TRENTON, N.J. (AP) _ Jayson Williams tampered with evidence in the shooting death of a limousine driver he was later charged with killing, Sports Illustrated reported this week.
A witness told the magazine that former NBA star tried to put the victim's palm and fingerprints on the shotgun, then disposed of his own bloody clothes before police arrived. The magazine did not identify the witness.
Prosecutors have said Williams' adopted brother, Victor Santiago, initially reported the death as a suicide.
Outside of correcting the time the 911 call came in _ 2:54 a.m., not 2:38 a.m. as the magazine reported _ Acting Hunterdon County Prosecutor Steven C. Lember declined to comment on the story.
But the prosecutor said the Sports Illustrated article and other media reports based on unidentified sources have done nothing to hurt the case except force him to devote time to press inquiries.
``We just keep going about our business day by day,'' Lember said.
Williams' attorney, Joseph Hayden, said he would ``address all relevant facts and allegations within the criminal justice system.''
``As I have said all along, we'll address the relevant issues when we have our day in court,'' Hayden told The Associated Press.
Williams is charged with second-degree manslaughter in the Feb. 14 shooting death of Costas Christofi. He could face five to 10 years in prison if convicted.
Christofi, 55, of Washington Borough, was hired to drive Williams' friends from a Harlem Globetrotters show in Bethlehem, Pa., to a restaurant, then to Williams' estate 30 miles northwest of Trenton.
Williams, Christofi and a dozen other people were at the house when the shooting occurred, including Williams' brother, two children and four members of the Globetrotters.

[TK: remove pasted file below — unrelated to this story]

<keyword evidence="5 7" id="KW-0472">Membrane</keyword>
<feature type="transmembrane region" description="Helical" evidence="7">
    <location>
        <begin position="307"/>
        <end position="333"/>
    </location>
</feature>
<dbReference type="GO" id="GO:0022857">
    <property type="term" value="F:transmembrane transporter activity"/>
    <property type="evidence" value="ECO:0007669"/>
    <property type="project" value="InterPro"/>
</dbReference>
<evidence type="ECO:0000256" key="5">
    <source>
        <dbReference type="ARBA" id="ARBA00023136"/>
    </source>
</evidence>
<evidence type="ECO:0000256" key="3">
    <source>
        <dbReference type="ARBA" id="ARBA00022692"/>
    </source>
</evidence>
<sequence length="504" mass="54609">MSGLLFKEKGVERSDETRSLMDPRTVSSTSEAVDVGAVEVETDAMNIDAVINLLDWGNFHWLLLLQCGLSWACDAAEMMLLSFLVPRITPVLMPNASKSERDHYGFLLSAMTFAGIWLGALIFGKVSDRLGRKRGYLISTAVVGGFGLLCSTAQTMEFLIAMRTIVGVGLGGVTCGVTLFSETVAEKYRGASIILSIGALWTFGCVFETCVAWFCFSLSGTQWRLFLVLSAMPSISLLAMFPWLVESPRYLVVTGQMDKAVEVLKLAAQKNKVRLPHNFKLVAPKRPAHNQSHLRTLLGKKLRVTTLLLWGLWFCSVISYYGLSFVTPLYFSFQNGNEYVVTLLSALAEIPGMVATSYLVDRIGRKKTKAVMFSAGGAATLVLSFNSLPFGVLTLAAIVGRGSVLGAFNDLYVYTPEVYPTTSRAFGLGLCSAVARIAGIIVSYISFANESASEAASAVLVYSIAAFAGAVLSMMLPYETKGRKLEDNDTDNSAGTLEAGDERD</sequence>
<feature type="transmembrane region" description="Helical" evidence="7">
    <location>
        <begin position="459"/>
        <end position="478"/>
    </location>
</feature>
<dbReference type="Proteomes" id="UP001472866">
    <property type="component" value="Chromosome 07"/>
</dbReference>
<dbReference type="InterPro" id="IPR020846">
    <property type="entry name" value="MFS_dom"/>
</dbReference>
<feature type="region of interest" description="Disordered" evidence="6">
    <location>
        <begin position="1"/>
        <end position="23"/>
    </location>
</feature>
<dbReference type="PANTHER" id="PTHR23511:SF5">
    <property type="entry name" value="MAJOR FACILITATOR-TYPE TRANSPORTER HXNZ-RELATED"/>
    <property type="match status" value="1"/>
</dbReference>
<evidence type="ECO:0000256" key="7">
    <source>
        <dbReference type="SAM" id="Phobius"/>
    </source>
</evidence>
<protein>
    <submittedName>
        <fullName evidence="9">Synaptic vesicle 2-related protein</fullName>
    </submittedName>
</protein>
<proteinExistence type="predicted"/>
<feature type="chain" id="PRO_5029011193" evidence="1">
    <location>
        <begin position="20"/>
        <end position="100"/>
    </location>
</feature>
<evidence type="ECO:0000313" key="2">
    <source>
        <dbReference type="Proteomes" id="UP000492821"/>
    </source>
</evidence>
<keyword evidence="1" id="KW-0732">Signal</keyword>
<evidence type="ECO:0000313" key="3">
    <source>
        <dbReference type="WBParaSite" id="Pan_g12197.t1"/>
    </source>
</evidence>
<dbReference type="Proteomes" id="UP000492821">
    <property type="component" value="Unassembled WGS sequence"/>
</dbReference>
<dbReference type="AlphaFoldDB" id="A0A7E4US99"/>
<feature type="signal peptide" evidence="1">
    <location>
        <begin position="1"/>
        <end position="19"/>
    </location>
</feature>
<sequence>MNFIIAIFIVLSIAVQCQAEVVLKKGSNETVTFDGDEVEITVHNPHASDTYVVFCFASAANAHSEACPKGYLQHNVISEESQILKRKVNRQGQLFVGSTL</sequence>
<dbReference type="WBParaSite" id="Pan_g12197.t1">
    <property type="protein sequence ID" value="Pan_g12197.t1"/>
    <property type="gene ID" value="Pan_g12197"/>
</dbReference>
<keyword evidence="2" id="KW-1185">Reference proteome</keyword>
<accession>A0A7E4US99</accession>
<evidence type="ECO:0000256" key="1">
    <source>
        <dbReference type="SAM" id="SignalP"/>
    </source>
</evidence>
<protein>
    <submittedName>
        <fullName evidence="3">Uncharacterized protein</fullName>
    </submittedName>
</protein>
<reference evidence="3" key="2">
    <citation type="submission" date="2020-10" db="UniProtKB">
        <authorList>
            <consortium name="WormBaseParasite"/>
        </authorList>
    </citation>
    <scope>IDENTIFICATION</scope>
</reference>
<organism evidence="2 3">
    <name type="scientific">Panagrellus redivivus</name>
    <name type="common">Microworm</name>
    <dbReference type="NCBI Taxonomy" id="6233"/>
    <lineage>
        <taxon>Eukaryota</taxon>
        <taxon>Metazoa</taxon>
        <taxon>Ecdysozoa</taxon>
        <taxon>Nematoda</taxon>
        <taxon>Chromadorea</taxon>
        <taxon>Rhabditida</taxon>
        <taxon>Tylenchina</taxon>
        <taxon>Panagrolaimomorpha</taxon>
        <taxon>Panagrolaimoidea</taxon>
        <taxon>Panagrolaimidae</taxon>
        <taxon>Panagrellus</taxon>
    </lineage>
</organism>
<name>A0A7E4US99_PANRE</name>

Neither the prosecution nor the defense has described the events that led to the shooting or identified those inside the house at the time.
The magazine reported that the Globetrotters in the home were Chris Morris, Benoit Benjamin, Paul Gaffney and Curley Johnson.
Christofi was shot in the master bedroom. Several visitors, hearing the gun go off, rushed into the room and found Christofi slumped against a wall, the magazine reported.
Williams screamed for someone to perform CPR on Christofi and began pressing on the driver's chest, feeling for a pulse and talking to him, the magazine reported. A witness told the magazine that Christofi ``looked like he was in shock, then all of a sudden he was dead.''
At about the same time, some of Williams' guests saw him and one other man trying to place Christofi's palm print and fingerprints on the shotgun, Sports Illustrated quoted the unidentified witness as saying.
Two Globetrotters have been given immunity by prosecutors in exchange for detailed testimony, the magazine reported. It did not identify them.
In a news release issued Tuesday night, the Harlem Globetrotters said the players present during the shooting have been placed on paid administrative leave and were encouraged to cooperate with the investigation.
The release did not confirm which players were present or say exactly when the players were placed on leave.
Williams made an initial court appearance Monday on the manslaughter charge. He did not enter a plea and is not required to do so until a grand jury indicts him.
Outside the courtroom, he spoke publicly for the first time since the shooting, offering his condolences to Christofi's family.
The 6-foot-10 Williams was among the NBA's best rebounders until leg injuries forced him to retire from the New Jersey Nets in 2000.
He started working this year as an NBA studio analyst for NBC Sports, but the network said last week that Williams will not appear on the air until the charges against him are resolved.